Community-based organisations make significant contributions to HIV/AIDS response

September 26, 2018 - 09:00

A system of more than 30 local community-based organisations (CBOs) has played an important role in healthcare and HIV prevention for HIV-positive people in Việt Nam over the past 10 years.

Patient monitoring and management at Bình Định Province’s HIV/AIDS Prevention Center — VNA/VNS Photo Dương Ngọc
Viet Nam News

HCM CITY — A system of more than 30 local community-based organisations (CBOs) has played an important role in healthcare and HIV prevention for HIV-positive people in Việt Nam over the past 10 years.

Last week, CBOS met to discuss the status of healthcare for HIV patients with representatives from the Centre for Promotion of Quality of Life (LIFE) and local businesses, with support from USAID and the US President’s Emergency Plan for AIDS Relief Fund (PEPFAR) in Việt Nam.

The meeting was part of LIFE’s Community HIV Link-Southern project (C-Link) on enhancing capacity for CBOs working on HIV/AIDS.

Dr. Bùi Đức Dương, deputy head of the Việt Nam Authority of HIV/AIDS Control (VAAC), said collaboration between CBOs and the public health system was a key factor to increase the number of key populations using prevention and treatment services.

In the last two years, LIFE’s C-Link project helped 32,000 HIV-positive people enroll in care and treatment programmes.

This year, the project was able to detect more than 2,380 new HIV cases, or one-third of the number of HIV-positive patients in HCM City.

CBOs offer HIV tests and treatment referral for MSMs (men who have sex with men) and transgender people.

Their core outreach teams include university students and other youths who work to reach their young peers.

Cao Tấn Thành, a member of Vượt Sóng (Overcome Waves), said he formerly used injected drugs and had received LIFE training since 2011.

He actively supports his peers to connect to methadone and HIV services.

Huỳnh Tiến Đạt, head of CBO Sắc Màu Cuộc Sống (Colours of Life), said: “While conducting lay tests, I always listen and show empathy to my clients, and am ready to support them with care and good services.”

CBOs’ members are professionals who collect and use data for service improvement.

Driven by increased high-tech demand, the group invented the “THEBOY App”, according to Lê Thanh Phương, head of The Boy CBO.

The app features online scheduling with SMS notifications, one-on-one chat functions, and updated HIV information.

Meanwhile, AloBoy CBO provides services for MSMs and male sex workers, using project monitoring and evaluation indicators to better understand clients’ needs and appraise team performance.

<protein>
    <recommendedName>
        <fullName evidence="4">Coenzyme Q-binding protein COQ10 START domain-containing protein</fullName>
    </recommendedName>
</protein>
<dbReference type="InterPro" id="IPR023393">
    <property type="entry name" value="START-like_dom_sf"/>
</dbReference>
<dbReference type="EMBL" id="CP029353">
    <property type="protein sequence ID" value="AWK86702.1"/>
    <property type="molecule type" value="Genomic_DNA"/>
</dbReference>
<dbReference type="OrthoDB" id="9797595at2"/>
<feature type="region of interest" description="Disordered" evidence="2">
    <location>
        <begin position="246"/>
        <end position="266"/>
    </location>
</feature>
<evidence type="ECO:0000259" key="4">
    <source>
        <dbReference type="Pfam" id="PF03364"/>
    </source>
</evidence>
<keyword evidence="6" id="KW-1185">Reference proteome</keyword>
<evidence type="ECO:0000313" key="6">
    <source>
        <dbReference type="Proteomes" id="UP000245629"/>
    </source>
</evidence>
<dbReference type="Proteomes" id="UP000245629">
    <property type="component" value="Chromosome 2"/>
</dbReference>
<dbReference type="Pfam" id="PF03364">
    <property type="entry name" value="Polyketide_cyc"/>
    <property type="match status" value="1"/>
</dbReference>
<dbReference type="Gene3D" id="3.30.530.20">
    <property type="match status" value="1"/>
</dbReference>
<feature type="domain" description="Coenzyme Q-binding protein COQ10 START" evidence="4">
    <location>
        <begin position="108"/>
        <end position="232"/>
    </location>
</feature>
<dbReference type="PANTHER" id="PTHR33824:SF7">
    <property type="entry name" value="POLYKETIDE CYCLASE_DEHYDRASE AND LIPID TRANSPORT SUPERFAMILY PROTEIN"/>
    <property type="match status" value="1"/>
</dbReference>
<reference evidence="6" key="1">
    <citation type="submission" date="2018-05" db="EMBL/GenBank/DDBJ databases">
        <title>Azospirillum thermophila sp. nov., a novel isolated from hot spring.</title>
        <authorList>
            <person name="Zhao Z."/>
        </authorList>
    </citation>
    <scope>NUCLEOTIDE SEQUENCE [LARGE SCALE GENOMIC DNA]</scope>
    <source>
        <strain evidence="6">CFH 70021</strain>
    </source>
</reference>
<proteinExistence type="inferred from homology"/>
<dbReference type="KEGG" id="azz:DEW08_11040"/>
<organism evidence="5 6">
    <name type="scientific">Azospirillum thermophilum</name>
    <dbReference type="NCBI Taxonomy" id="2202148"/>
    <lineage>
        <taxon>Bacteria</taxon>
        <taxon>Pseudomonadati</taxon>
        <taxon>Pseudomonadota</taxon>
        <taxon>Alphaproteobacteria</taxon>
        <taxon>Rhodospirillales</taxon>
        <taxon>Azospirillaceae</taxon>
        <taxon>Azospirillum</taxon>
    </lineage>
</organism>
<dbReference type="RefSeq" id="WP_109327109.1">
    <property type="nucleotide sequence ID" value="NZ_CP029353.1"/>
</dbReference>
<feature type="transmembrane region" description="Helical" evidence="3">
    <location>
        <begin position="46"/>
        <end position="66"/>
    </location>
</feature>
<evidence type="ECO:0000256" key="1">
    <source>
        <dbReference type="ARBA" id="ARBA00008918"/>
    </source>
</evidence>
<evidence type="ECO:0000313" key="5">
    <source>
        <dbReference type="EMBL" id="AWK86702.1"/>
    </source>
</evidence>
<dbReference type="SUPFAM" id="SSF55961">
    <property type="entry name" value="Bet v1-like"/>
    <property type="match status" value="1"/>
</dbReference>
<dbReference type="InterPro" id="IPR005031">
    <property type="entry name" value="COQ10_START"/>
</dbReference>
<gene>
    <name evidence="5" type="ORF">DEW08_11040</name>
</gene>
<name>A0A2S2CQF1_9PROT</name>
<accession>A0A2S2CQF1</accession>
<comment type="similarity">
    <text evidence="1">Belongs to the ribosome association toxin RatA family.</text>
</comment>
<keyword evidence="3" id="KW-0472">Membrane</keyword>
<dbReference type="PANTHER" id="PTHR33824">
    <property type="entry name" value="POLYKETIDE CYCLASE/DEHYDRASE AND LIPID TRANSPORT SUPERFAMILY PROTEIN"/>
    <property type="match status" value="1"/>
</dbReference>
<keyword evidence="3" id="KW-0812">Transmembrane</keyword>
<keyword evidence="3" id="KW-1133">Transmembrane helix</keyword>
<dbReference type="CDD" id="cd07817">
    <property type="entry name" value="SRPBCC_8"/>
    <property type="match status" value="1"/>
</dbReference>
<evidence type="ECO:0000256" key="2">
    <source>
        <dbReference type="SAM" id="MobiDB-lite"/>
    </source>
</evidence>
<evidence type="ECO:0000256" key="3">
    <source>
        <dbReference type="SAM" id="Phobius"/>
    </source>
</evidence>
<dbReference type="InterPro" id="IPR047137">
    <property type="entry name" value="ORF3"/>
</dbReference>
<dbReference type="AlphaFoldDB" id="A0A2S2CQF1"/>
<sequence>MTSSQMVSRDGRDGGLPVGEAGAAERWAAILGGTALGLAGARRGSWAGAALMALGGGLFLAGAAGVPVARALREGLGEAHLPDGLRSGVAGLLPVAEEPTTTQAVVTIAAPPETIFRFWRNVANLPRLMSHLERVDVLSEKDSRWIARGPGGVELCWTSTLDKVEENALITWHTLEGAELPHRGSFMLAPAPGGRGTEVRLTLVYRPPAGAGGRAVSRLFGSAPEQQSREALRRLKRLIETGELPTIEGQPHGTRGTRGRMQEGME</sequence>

The Nụ Sười (Smile) CBO, which targets persons who use injected drugs (PWID), female sex workers, has established a strong linkage with health centres for treatment referral methadone programmes.

It is known for high success in finding drop-outs from the programme and client follow-ups.


Dr Tiêu Thị Thu Vân, head of the HCM City HIV/AIDS Prevention and Control Centre, said there was a lack of proper attention from government agencies toward funding.

All CBOs will have to mobilise domestic resources when international funding falls, as is expected. The aim is to diversify services to secure financial resources and capacity for sustainability through many approaches.

Phạm Hồng Sơn, head of G3VN organisation, said: “We seek the private sector’s support such as calling for donations and subsidised condoms at wholesale rates.”

The group also creates online marketing, and door-to-door goods delivery to generate more jobs and incomes for members.

Meanwhile, the head of the Glink community-based organisation, said that Glink had opened three juice and coffee shops, and a men’s health clinic with a pharmacy.

LIFE is a non-profit Vietnamese social organisation established in 2007 under the Việt Nam Union of Science and Technology Association.

Nguyễn Nguyên Như Trang, director of LIFE, said that LIFE training helps CBOs to become more innovative and builds staff capacity.

She said that partnerships between CBOs and the government were the key for faster, cost-effective achievement of a national HIV response.

The deputy principal officer of the US consulate general in HCM City, Timothy Liston, praised the CBOs’ contributions in fighting HIV/AIDS in Việt Nam and called for more public-private partnerships (PPP) in HIV prevention services.

At the event, four comprehensive cooperation agreements were also signed, including one between Khánh Hòa Province’s Centre for HIV/AIDS Prevention and Control and LIFE, a Public Outpatient Clinic of District 1 in HCM City and community organisation G3VN, Việt Hưng Garment Joint Stock Company and CBO experts, and another between the EasyCare Network and Galant Clinic in HCM City.

The workshop attracted more than 200 representatives from departments and agencies, domestic and foreign NGOs from HCM City and the provinces of Khánh Hòa, Bình Dương, Đồng Nai, Bà Rịa- Vũng Tàu and Tây Ninh. — VNS